If you happen to have access to Netflix, I’d recommend you watch the documentary Print the Legend. Recently, I had the joy of getting to watch it. Print the Legend is a documentary following several 3D printer start-up companies, most notably MakerBot. I’ve been fascinated with 3D printers ever since I read the Great North Road. The author really did a good job of imagining the possibilities of 3D printing in that book. After watching the documentary I must say: I’m excited about 3D printing technology. Heck, if I had the money I think I’d buy one. I mean look at all of the sweet things you can print with your own 3D printer!

I couldn’t help but think we are on the cusp of replicator technology–ya know, the replicator that creates food and drinks in Star Trek: The Next Generation. Although maybe, even that isn’t that far off.

 

 

The Magicians: A Review

The Magicians by Lev Grossman: A Review.

**Spoiler alert** this is not a cliffhanger review, this is an actual book review.

Close your eyes for a minute. Closed? Okay, good. Now, I want you to imagine what happen if C.S. Lewis, J.K. Rowling and Frederich Nietzsche decided to collaborate on a literary project. What are you seeing right now? What you should be seeing is The Magicians by Lev Grossman. What an odd, perplexing, depressing, engaging and entertaining work of fiction. This story is literally the love child of the Chronicles of Narnia, Hogwarts and Nihilism. Quentin Coldwater is the main protagonist. He belongs to an upper middle class family and is exceptionally smart. The story starts out with him on his way to an interview to get into an ivy league school.  Though he is of advanced intelligence, he is obsessed with the fictional fantasy land of Fillory.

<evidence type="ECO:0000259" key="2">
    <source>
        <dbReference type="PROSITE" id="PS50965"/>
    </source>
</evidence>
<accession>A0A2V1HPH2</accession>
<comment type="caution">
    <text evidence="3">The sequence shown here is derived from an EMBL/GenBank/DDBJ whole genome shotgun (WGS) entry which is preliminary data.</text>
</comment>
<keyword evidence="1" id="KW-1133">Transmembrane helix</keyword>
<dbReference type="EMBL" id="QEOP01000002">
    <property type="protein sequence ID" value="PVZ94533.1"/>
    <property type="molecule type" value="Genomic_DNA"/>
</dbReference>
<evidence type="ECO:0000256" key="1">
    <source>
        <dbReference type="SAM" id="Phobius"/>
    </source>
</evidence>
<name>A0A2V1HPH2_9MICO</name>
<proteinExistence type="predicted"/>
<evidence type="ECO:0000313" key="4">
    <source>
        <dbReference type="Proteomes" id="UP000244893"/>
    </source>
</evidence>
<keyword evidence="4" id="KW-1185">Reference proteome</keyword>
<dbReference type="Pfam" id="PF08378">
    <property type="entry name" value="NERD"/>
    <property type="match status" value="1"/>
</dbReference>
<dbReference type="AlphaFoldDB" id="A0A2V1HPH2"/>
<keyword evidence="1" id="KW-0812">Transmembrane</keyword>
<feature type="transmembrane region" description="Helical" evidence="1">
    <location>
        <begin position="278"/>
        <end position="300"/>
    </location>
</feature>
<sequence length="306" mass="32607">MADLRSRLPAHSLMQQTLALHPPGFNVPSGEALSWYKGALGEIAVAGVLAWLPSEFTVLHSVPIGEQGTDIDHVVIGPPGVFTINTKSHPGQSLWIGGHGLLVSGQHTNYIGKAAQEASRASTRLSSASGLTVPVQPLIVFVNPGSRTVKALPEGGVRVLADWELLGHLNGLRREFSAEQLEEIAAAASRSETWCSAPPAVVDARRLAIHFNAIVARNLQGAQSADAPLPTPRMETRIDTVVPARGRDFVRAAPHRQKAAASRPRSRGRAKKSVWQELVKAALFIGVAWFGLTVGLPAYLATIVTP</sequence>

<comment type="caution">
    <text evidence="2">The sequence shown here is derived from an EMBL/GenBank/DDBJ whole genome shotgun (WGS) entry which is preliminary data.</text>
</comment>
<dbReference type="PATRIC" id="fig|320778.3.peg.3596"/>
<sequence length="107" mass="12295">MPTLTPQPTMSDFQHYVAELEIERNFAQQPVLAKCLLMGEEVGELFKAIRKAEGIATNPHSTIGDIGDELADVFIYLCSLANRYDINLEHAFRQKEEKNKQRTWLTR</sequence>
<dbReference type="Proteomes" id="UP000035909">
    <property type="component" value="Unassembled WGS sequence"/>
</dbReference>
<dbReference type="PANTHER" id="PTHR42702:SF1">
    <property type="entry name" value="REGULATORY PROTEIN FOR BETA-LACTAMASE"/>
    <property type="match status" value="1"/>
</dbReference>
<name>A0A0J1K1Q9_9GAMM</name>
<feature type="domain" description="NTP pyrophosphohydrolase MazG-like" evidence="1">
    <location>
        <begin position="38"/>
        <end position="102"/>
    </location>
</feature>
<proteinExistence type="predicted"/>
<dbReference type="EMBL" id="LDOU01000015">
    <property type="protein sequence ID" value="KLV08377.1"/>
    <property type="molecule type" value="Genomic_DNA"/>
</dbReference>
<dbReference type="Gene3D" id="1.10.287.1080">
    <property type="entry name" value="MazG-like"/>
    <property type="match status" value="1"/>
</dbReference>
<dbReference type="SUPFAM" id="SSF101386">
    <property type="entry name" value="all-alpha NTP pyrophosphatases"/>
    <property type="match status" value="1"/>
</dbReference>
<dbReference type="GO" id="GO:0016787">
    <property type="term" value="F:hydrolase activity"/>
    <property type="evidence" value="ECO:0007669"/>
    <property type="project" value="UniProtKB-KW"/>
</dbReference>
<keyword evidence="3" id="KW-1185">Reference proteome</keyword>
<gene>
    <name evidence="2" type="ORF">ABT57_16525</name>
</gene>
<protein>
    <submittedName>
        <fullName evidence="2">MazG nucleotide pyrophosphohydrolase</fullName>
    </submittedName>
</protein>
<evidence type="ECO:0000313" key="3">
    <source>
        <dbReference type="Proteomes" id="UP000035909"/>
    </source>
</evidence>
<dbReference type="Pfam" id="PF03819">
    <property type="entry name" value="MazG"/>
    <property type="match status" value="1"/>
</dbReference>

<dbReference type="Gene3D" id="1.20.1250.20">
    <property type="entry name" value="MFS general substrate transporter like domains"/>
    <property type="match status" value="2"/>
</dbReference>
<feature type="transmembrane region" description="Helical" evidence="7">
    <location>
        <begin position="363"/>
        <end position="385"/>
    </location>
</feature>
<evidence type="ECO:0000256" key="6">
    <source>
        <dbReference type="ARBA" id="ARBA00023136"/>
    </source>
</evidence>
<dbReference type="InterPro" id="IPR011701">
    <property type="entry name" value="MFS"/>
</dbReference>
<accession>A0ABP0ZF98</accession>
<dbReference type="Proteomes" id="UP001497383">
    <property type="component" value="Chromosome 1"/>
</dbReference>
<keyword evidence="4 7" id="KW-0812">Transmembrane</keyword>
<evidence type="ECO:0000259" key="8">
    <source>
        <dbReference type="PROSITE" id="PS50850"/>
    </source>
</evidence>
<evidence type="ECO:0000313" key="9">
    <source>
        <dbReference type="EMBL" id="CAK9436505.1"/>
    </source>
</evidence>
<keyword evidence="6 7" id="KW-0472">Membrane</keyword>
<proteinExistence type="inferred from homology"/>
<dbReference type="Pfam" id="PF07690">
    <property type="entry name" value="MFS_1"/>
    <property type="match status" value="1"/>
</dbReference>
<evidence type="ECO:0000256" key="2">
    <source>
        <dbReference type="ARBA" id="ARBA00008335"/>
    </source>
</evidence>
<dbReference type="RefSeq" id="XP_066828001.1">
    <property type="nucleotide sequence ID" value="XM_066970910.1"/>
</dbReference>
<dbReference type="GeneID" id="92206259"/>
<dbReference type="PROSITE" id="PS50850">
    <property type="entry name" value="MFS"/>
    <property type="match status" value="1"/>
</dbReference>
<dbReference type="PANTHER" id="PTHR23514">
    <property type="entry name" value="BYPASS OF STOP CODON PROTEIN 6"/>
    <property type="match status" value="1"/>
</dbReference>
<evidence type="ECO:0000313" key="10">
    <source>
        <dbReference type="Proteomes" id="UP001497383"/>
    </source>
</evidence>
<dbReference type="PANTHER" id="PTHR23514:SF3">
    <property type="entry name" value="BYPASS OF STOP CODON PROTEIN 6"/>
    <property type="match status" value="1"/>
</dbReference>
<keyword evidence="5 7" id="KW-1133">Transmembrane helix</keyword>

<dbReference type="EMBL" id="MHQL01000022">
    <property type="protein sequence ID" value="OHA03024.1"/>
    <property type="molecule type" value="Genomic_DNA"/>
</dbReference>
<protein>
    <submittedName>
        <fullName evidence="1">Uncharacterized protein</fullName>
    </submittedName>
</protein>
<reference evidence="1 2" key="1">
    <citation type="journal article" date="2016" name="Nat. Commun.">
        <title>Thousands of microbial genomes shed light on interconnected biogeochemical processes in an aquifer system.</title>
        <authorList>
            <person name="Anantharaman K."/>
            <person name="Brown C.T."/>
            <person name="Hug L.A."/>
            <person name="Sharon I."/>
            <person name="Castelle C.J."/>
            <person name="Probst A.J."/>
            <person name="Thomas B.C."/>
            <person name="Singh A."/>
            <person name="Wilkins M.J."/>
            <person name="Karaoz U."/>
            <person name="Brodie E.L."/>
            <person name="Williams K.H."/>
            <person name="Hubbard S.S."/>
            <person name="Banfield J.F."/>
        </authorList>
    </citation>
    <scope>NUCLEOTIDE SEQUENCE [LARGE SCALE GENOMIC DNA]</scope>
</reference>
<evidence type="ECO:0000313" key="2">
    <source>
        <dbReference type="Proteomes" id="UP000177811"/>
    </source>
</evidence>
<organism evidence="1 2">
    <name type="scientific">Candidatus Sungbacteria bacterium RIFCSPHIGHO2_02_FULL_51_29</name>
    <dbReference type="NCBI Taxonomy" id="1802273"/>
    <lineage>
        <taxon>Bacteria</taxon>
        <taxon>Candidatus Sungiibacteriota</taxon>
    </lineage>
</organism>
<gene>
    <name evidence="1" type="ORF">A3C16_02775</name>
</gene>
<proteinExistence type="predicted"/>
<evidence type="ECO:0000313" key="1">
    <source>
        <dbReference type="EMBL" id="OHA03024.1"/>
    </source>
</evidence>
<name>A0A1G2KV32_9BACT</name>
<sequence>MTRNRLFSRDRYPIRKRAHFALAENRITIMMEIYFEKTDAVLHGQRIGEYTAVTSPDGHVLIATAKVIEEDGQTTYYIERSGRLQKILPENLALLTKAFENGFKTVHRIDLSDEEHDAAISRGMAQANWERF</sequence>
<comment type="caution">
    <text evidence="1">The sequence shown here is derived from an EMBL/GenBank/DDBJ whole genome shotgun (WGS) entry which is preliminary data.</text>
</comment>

Fillory is the fantasy land featured in five children’s novels by Christopher Plover. They follow the Chatwin children who (are you ready?) live in England during the Great War. The children are sent off to the country side to live with their aunt and uncle because their father is off in Belgium, fighting the war and their mother has gone insane and has been committed. Over the course of the five novels they enter Fillory via various portals (such as inside a Grandfather clock) and go on various quests; befriend talking animals; become royalty; grow and age and then return to England only to discover that little to no time has passed. Sound familiar?

Quentin is eternally unsatisfied because, to him, life appears meaningless. He longs for the world of Fillory; he longs to be transported there and find adventure and heroism and escape from the sad reality that is every day life in New York City. Lucky for him, Quentin gets invited to an entrance exam at Brakebills. Brakebills is a magical prepatory school in Upstate New York. It is a lot like Hogwarts only the teenagers do the things you’d imagine teenagers would do when their parents are away. Quentin passes the entrance exams and is invited to study magic. He can’t believe it: there really is a magical world after all!

Unfortunately for Quentin, the initial excitement of this new world eventually wears off and he once again becomes depressed. He graduates school and moves to New York City with his girlfriend where he promptly enters a serious hedonistic lifestyle of sex, drugs and alcohol.  This descent into depravity only halts when Penny, an old acquaintance from Brakebills shows up with an incredible announcement: Fillory is real and he can take them there.